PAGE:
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Campbell Family Lawyer > Blog > Child Support > What Is The Child Support Formula In California?

What Is The Child Support Formula In California?


In California, parents are expected to financially support their minor children, even after they get a divorce. For this reason, child support is one of the most common issues in divorce cases that involve children under the age of 18 years old. California uses a statewide formula, also known as a guideline, to determine the amount of child support a parent is obligated to pay. If you are getting a divorce, using this guideline can provide a realistic and accurate amount to be paid for child-related expenses. Below, our Campbell child support lawyer explains more about the formula used.

Child Support Formula Used in California

The formula used to determine child support in California is CS = K (HN – H%)(TN). These letters represent the following:

  • CS is the total amount of child support to be paid,
  • K represents the combined income of both parents,
  • HN stands for ‘high net’ and this represents the amount of disposable income the higher-earner spouse earns,
  • H% denotes the amount of time the higher-earning spouse spends with the child, and
  • TN represents the gross net of both parents

The formula is a general guideline, and a judge may deviate from it when other factors are involved.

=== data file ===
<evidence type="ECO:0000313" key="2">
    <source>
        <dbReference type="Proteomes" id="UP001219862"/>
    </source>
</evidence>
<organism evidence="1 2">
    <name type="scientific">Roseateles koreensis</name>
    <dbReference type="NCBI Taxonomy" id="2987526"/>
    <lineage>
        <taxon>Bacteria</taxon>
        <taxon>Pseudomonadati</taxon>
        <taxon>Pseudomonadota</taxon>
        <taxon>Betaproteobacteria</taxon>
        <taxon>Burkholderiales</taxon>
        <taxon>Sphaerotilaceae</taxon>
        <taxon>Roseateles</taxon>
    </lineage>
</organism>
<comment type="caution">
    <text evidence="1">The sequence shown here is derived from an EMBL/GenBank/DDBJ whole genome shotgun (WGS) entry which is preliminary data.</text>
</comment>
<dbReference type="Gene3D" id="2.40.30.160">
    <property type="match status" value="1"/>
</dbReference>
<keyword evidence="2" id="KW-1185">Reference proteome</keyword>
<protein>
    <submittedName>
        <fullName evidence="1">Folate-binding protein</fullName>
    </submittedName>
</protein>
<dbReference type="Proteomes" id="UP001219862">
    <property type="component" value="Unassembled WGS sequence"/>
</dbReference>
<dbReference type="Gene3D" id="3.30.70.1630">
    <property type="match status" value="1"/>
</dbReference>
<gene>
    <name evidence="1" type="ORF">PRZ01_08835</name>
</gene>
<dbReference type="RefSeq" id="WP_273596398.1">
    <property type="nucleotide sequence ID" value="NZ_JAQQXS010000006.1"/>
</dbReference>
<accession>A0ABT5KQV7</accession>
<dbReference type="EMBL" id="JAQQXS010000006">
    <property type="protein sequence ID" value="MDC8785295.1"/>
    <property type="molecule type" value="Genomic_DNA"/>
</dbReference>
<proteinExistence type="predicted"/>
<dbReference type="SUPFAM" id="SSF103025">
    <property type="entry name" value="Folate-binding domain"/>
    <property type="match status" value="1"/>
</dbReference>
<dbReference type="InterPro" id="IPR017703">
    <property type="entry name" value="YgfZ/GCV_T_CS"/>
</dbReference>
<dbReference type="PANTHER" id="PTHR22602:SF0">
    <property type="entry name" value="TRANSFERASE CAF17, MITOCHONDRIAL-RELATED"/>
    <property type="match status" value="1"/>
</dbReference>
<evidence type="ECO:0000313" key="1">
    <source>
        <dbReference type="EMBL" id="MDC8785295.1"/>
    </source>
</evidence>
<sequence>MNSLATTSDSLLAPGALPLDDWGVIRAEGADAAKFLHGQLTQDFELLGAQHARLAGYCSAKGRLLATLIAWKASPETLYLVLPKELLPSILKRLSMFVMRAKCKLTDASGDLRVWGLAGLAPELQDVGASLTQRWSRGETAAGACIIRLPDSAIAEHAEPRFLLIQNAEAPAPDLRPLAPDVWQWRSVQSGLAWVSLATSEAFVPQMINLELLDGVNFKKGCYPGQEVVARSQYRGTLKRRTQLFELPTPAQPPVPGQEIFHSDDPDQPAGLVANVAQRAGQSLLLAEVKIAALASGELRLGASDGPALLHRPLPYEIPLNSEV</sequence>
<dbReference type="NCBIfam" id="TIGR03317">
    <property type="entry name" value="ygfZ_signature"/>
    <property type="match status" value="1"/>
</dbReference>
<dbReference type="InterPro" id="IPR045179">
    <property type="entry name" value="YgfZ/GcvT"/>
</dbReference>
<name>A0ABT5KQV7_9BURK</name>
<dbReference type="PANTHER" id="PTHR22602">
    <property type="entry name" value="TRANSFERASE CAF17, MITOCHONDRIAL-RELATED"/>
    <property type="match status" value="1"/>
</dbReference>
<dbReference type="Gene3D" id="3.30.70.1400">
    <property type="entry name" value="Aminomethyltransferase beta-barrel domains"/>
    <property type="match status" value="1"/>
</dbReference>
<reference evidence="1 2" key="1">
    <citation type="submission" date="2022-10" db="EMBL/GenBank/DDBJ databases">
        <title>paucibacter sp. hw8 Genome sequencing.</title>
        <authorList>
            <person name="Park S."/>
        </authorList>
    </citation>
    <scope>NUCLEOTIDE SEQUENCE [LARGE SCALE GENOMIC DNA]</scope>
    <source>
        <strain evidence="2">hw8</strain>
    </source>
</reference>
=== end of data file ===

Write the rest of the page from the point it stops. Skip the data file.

Other Factors that Influence Child Support

There are many factors that can influence the amount of child support a parent is obligated to pay. They include:

  • The combined income of the parents: The courts will consider the gross income of each parent, including wages, commissions, bonuses, and income from self-employment. When a parent intentionally lowers their income to avoid child support, the court will impute their income to determine the earning capacity of the parent.
  • Time spent with the child: Generally speaking, when one parent spends more time with the child, they will incur more child-related expenses. As such, the non-custodial parent typically must pay more child support. When the child spends an equal amount of time with both parents, it can lower the overall amount of support.
  • Number of children involved: The amount of child support will largely depend on the amount of children involved. Using the guideline, an amount is set for one child. The law then provides specific multipliers for up to ten children.
  • Mandatory expenses for each parent: Parents sometimes have mandatory expenses they must pay, including contributions to a pension and health insurance. These expenses will be deducted from a parent’s gross income to determine the disposable income that is to be used for the child support formula. Also, when children are covered under one parent’s health insurance plan, a court may order them to pay a portion of the premium as part of the child support order.

Our Child Support Lawyer in Campbell Can Help with Your Case

At Hepner & Pagan, LLP, our Campbell child support lawyer is very familiar with the formula used by the courts and will use it to determine how much support you or your spouse must pay. Call us now at 408-429-8336 or contact us online to schedule a consultation and to learn more about how we can help.



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